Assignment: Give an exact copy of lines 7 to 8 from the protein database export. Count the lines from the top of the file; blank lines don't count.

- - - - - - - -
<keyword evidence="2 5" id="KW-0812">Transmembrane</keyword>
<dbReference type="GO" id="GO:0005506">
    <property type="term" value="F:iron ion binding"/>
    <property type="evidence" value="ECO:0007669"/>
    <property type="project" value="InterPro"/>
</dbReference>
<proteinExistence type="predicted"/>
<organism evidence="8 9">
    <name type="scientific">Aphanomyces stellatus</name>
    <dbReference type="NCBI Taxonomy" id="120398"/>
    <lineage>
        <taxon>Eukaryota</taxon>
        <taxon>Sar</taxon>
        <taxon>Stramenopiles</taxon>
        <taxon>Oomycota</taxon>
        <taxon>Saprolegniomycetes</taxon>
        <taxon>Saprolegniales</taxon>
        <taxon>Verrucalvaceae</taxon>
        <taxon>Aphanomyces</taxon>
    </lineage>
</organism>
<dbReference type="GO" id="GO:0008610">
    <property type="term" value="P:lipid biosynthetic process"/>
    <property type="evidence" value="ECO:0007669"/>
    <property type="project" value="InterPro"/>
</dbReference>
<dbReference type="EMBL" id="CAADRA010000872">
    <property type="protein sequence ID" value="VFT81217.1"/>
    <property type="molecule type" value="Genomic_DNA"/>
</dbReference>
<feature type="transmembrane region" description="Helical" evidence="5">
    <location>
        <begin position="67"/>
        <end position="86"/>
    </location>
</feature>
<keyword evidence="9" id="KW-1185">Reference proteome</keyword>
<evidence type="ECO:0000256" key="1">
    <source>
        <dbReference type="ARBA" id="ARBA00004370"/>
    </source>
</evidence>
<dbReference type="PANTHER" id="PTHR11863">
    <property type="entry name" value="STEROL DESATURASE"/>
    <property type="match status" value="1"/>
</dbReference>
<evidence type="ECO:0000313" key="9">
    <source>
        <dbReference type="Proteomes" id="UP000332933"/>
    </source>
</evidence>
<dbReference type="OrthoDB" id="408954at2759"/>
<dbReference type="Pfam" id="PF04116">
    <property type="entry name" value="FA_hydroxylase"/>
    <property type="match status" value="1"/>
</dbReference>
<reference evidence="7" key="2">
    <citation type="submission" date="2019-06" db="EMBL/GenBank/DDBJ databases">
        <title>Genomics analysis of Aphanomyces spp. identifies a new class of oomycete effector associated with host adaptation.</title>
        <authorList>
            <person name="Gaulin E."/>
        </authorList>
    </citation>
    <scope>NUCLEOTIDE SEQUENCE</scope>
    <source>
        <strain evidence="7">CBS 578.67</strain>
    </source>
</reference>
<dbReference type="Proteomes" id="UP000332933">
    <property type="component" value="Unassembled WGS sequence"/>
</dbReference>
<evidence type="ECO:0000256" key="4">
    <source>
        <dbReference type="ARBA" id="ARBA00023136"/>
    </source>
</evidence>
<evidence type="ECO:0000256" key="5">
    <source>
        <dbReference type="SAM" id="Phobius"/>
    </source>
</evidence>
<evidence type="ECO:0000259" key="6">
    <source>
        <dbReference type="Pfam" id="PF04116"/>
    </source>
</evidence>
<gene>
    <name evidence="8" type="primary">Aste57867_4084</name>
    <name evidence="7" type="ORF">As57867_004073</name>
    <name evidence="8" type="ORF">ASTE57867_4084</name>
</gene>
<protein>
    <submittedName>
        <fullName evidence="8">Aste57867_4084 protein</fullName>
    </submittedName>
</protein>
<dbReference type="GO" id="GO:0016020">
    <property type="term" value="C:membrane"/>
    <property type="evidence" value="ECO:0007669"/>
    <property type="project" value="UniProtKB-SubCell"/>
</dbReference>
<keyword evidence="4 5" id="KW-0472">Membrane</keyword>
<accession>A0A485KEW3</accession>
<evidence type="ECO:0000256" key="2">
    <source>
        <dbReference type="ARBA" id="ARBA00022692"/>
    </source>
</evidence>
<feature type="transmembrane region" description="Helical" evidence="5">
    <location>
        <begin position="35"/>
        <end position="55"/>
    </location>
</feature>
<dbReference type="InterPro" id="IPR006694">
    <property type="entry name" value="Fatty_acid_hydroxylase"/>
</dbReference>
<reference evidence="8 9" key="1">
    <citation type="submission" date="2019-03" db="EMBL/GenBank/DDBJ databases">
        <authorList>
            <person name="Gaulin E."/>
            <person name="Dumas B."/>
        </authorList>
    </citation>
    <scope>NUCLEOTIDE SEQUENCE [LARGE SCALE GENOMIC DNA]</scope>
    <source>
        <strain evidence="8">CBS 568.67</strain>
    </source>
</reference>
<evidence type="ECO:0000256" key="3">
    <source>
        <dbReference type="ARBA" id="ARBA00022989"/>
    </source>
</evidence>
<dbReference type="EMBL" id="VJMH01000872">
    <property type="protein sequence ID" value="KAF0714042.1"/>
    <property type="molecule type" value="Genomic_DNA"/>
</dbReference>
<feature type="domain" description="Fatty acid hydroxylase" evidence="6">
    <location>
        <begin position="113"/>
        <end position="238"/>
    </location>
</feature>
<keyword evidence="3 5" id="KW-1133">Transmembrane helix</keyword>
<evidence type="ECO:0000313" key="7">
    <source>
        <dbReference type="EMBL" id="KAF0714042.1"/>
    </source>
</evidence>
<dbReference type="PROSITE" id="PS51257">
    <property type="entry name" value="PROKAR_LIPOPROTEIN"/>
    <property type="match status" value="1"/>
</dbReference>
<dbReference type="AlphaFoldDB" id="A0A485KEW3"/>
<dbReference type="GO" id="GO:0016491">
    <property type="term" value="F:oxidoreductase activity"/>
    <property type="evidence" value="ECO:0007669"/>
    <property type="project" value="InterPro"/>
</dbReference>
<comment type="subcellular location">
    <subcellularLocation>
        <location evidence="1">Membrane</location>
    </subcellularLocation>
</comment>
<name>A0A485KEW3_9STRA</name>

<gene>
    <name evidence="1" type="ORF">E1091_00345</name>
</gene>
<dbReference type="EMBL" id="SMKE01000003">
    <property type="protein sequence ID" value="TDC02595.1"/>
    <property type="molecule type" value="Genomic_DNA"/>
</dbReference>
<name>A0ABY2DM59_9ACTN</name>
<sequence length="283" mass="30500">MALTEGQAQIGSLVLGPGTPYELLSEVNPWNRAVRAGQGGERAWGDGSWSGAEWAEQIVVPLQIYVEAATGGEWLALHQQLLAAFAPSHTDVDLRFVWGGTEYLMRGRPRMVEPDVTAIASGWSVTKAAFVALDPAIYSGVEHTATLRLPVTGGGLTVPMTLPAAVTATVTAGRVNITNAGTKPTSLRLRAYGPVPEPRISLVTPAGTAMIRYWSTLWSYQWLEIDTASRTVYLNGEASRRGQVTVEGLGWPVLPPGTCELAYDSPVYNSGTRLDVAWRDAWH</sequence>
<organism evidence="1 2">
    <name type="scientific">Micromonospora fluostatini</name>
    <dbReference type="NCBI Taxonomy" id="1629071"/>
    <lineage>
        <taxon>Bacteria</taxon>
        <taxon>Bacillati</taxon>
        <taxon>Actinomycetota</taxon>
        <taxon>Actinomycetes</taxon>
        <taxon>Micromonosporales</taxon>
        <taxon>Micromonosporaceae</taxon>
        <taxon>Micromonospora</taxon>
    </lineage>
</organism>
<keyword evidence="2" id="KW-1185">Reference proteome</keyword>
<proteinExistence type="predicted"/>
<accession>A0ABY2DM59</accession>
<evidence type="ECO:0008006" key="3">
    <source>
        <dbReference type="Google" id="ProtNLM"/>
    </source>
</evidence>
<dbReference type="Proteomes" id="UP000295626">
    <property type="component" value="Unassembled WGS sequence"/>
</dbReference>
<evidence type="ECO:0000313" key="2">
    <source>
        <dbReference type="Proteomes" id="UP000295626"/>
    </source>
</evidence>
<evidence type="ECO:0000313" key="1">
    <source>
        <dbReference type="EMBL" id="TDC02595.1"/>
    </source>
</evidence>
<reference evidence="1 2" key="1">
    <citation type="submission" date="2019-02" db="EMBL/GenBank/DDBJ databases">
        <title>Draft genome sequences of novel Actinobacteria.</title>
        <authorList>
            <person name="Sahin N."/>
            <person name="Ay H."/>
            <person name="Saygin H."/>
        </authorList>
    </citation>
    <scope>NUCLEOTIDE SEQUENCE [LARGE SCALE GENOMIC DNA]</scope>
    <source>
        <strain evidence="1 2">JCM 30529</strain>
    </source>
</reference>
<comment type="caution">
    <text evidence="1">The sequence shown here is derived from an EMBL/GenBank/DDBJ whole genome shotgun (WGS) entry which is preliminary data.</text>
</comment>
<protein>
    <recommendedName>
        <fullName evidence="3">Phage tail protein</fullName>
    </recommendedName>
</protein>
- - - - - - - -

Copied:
<proteinExistence type="predicted"/>
<organism evidence="8 9">